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The Role of Statins in Heart Health

Published: 8/2/21
15 readers recommend
By Mary Barna Bridgeman

Mary Barna Bridgeman, PharmD, BCPS, BCGP is a Clinical Professor at the Ernest Mario School of Pharmacy at Rutgers University. She practices as an Internal Medicine Clinical Pharmacist at Robert Wood Johnson University Hospital in New Brunswick, New Jersey.

Want to learn more about the heart protective effects of statins? Medicines in this class are recommended for many people including those with diabetes and with heart disease or heart disease risk factors. Learn more about the use of these medicines, including effects on lowering cholesterol levels, side effects, and the role of these medicines in supporting heart health and the treatment of heart disease.

It’s important for people to know that diabetes is a major risk factor for heart disease. According to the CDC, a person with diabetes is two times more likely to have heart disease or a stroke than someone without diabetes. Heart disease is often a “silent” condition – people may not show any symptoms until a heart attack or a stroke occurs. Individuals with type 2 diabetes (and some with type 1 diabetes) may also experience other risk factors for heart disease, such as hypertension (high blood pressure), elevated LDL-cholesterol (the “bad” cholesterol), low HDL-cholesterol (the “good” cholesterol) and obesity.

The American Heart Association and the American Diabetes Association have teamed up to create the Know Diabetes by Heart (KDBH) initiative, which helps people with diabetes learn the best ways to support their heart health. There are many steps you can take to take care of your heart and reduce the risk of heart disease when living with diabetes. One option for those with high LDL-cholesterol is a group of medicines known as “statins.” These medicines have been shown to lower LDL cholesterol levels, which helps protect the heart, and reduce the risk of heart-related disorders.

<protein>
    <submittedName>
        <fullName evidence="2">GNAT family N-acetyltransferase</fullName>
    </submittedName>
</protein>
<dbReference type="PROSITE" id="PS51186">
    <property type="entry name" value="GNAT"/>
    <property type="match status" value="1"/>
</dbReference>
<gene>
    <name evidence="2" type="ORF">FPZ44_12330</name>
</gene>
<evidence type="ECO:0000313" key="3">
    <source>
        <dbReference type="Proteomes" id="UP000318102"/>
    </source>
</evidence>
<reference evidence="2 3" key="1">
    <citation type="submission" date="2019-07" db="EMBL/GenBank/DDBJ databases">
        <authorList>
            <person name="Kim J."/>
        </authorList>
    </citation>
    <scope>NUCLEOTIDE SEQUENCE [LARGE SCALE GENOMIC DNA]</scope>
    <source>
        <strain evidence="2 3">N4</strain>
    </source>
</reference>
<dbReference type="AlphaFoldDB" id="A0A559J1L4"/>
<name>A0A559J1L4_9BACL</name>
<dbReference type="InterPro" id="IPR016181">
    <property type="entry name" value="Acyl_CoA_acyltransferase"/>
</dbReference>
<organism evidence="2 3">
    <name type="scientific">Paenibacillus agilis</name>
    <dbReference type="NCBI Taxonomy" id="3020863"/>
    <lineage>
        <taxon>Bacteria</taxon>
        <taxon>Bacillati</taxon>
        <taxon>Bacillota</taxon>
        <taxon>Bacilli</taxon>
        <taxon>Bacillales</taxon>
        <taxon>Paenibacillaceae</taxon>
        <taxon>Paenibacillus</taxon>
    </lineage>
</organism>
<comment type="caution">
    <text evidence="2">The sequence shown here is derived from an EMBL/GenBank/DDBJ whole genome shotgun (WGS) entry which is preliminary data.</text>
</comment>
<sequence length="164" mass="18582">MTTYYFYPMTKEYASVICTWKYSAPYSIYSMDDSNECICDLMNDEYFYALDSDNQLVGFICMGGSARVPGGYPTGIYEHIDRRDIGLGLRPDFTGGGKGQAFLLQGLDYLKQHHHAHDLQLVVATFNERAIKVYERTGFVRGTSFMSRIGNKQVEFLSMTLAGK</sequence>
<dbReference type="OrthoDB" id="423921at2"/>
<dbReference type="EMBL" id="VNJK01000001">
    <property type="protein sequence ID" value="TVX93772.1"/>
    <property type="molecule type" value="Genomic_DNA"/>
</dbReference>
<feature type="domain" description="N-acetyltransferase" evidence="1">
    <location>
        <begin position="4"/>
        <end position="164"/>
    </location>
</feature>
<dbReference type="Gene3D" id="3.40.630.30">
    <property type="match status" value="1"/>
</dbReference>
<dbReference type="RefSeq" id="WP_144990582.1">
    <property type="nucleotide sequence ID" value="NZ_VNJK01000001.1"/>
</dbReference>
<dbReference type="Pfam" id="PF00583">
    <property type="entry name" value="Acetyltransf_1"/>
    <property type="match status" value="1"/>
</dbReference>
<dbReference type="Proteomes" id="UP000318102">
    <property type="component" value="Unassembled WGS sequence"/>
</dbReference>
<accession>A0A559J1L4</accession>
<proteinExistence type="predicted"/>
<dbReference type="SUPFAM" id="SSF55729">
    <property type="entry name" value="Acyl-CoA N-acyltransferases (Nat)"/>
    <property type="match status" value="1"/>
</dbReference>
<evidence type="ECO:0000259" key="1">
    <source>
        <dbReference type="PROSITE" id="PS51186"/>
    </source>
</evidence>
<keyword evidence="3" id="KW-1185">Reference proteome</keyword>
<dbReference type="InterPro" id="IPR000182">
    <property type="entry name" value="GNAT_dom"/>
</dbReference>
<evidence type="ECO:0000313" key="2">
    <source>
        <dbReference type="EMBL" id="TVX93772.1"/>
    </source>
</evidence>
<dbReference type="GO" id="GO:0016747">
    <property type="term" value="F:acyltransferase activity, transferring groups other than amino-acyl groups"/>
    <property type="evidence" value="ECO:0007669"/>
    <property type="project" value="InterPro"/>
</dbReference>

What are statins?

Statins work by slowing down the liver’s ability to produce low-density lipoprotein (LDL or “bad”) cholesterol by blocking the effects of an enzyme that makes cholesterol (An enzyme is a type of protein that helps speed up chemical reactions – in this case the production of cholesterol). This enzyme is found in your liver and is called HMG-CoA-Reductase. Because your liver is not making as much cholesterol as before, it has to pull cholesterol out of your blood stream in order to make substances, such as bile, that helps you digest food. In this way statins decrease the total amount of cholesterol in your blood stream.